Tag: #introvertproblems

The BBC’s “The surprising benefits of talking to strangers”

Each Quietly Thriving blog post is built upon the research of one or more scientists. About a week ago, I chose a paper by Drs. Epley and Schroeder to serve as the basis for Improve Momentary Well-Being By Connecting With Strangers, Really. Although five years old, the Epley and Schroeder

Improve Momentary Well-being by Connecting with Strangers, Really

Our daily lives regularly place us in the presence of strangers. Many of us introverts will, by habit, choice or social norm, preserve our personal bubble and ignore the strangers. After all, “don’t talk to strangers” is an oft-repeated maxim from the parenting handbook.  Experimental data indicate that initiating a

He’s Copying Me: Deliberate Mimicry as a Relationship Tool

Unless you live a solitary life, you depend on other people and having a positive, supportive relationship with them is necessary.  Our extraverted brethren excel at building rapport whereas introverts are less innately skilled.  Fortunately, we can use deliberate intent coupled with some simple behaviors to enable rapport-building.  In this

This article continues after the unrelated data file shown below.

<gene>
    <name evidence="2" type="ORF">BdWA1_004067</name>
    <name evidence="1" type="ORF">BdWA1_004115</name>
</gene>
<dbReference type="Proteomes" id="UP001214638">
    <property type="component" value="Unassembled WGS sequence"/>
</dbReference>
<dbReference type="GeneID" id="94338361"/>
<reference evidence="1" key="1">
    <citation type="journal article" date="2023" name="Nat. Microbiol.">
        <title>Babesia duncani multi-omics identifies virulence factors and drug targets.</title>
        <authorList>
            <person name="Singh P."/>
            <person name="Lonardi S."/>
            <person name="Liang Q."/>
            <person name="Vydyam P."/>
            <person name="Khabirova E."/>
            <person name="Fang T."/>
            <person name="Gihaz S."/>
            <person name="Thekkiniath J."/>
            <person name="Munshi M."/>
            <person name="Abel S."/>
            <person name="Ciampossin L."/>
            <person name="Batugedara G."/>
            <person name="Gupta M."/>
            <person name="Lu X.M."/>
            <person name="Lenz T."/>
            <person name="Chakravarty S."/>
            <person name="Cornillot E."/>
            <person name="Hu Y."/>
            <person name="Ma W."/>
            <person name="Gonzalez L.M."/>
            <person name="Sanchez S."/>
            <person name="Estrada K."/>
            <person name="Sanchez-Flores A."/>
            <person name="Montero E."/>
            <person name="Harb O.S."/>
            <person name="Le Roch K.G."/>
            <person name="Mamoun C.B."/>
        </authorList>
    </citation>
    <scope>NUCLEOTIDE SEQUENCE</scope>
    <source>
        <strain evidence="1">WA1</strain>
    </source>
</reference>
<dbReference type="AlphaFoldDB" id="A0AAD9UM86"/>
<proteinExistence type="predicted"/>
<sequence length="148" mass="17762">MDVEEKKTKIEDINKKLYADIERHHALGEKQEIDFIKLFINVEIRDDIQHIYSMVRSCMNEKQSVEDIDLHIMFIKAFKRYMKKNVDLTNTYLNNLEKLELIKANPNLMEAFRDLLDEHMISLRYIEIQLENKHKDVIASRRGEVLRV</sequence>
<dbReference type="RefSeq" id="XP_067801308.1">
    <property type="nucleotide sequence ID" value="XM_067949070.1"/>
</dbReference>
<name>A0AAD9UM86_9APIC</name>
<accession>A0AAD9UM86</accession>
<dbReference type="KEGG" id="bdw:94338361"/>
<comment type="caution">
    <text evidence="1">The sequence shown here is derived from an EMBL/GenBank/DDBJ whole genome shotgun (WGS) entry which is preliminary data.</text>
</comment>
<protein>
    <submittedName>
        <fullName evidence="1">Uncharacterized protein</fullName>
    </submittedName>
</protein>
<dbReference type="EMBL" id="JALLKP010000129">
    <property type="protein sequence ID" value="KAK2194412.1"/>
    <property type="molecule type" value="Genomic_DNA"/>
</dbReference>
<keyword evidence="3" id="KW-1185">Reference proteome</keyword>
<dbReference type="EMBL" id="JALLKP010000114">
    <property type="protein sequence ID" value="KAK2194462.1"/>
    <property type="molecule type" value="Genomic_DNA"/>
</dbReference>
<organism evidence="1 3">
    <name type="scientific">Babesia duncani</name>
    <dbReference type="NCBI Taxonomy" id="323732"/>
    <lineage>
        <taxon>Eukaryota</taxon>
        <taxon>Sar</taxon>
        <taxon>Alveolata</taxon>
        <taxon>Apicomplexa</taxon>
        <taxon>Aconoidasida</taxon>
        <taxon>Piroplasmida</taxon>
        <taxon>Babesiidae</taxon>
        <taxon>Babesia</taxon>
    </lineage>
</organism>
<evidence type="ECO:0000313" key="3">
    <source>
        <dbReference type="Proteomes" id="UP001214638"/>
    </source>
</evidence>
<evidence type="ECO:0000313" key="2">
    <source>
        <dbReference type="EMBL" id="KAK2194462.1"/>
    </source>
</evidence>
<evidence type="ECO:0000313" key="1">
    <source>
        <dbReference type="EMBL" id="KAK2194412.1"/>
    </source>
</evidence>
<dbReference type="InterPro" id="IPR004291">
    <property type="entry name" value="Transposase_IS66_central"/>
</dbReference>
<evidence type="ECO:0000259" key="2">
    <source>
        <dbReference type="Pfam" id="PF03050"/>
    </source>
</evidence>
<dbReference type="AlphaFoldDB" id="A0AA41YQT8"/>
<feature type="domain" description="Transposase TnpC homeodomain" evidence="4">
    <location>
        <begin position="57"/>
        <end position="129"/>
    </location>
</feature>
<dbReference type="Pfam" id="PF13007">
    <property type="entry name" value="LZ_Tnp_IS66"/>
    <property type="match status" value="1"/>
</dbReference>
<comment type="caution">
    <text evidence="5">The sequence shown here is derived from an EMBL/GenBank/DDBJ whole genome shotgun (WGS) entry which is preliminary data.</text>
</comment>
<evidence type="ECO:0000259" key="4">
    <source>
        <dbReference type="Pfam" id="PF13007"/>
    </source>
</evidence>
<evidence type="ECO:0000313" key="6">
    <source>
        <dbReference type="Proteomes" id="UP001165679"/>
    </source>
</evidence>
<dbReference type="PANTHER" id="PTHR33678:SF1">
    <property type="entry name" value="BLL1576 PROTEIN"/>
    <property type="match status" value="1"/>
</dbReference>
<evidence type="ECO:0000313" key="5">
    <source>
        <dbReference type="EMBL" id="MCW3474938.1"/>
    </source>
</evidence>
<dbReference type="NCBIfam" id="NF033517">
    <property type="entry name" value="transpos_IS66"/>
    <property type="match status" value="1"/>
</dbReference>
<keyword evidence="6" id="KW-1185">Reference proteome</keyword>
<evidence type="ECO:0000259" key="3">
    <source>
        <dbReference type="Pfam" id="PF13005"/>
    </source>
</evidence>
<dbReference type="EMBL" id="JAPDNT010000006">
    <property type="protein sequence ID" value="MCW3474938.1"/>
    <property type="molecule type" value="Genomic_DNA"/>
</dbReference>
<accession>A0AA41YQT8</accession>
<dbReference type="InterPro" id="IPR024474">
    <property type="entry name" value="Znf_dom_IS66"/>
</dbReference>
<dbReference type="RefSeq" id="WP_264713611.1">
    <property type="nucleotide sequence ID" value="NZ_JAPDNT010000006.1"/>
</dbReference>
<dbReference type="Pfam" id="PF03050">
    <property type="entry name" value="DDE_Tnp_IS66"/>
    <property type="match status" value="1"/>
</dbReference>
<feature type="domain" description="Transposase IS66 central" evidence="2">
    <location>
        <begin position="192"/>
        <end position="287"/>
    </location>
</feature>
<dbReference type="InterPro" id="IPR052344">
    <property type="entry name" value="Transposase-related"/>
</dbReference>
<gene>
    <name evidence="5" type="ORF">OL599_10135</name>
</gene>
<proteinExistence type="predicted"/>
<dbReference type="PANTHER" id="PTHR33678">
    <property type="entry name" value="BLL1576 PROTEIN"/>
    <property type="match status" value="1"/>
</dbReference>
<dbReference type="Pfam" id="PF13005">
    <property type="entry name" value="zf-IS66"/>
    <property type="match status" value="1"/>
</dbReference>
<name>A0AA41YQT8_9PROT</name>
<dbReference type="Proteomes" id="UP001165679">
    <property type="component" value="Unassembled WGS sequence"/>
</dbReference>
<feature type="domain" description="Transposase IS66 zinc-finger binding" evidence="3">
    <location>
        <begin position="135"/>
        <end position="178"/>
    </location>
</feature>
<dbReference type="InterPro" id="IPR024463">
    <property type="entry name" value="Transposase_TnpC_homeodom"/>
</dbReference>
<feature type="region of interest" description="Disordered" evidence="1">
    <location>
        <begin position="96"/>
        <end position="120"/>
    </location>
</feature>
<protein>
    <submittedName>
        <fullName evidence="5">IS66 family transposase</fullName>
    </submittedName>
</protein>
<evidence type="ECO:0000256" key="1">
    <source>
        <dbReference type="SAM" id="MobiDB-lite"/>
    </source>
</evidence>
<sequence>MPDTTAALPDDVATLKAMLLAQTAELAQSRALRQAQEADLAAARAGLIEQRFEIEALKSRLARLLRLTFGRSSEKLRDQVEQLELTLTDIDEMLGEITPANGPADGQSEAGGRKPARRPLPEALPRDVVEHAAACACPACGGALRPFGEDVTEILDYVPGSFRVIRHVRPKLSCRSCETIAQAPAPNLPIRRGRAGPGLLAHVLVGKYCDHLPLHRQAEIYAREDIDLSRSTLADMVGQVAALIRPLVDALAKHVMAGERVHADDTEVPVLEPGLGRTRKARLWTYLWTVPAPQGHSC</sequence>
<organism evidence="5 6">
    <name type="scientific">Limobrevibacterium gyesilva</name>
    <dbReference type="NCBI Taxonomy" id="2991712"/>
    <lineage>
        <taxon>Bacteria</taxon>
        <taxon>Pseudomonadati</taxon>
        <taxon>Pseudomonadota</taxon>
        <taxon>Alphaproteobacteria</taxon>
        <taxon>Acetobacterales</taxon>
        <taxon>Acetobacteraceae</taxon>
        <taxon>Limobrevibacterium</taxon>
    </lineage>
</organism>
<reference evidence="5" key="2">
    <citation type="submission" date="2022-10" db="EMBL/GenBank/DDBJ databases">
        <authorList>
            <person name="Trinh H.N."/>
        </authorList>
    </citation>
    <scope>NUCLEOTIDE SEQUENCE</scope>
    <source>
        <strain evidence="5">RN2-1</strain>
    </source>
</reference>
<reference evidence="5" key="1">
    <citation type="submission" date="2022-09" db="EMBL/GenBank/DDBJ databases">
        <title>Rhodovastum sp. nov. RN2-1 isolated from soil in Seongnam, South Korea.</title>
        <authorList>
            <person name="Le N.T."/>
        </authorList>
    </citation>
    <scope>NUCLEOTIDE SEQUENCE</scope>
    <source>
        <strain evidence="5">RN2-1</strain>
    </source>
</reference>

Pretend You’re Good at it to Emerge as a Leader

Jenny Lawson and Neil Gaiman got it right; “pretend you’re good at it” enables introverted leaders to emerge. In a recent study, Spark et al. (2018) found that despite circumstances where introverted leadership may be beneficial, introverts tend to overestimate negative emotions of engaging in enough extraverted behavior to emerge as a

Introverts are More Vulnerable to Stress: Self-care is Vital

Introverts! You’re likely at greater risk of distress and burnout. Self-care is vitally important for everyone but introverts may have an even greater need than extraverts. A study by Bughi et al. (2017) found that, in high-stress situations, introverts had lower indicators of general well-being and higher indicators of distress/burnout risk. In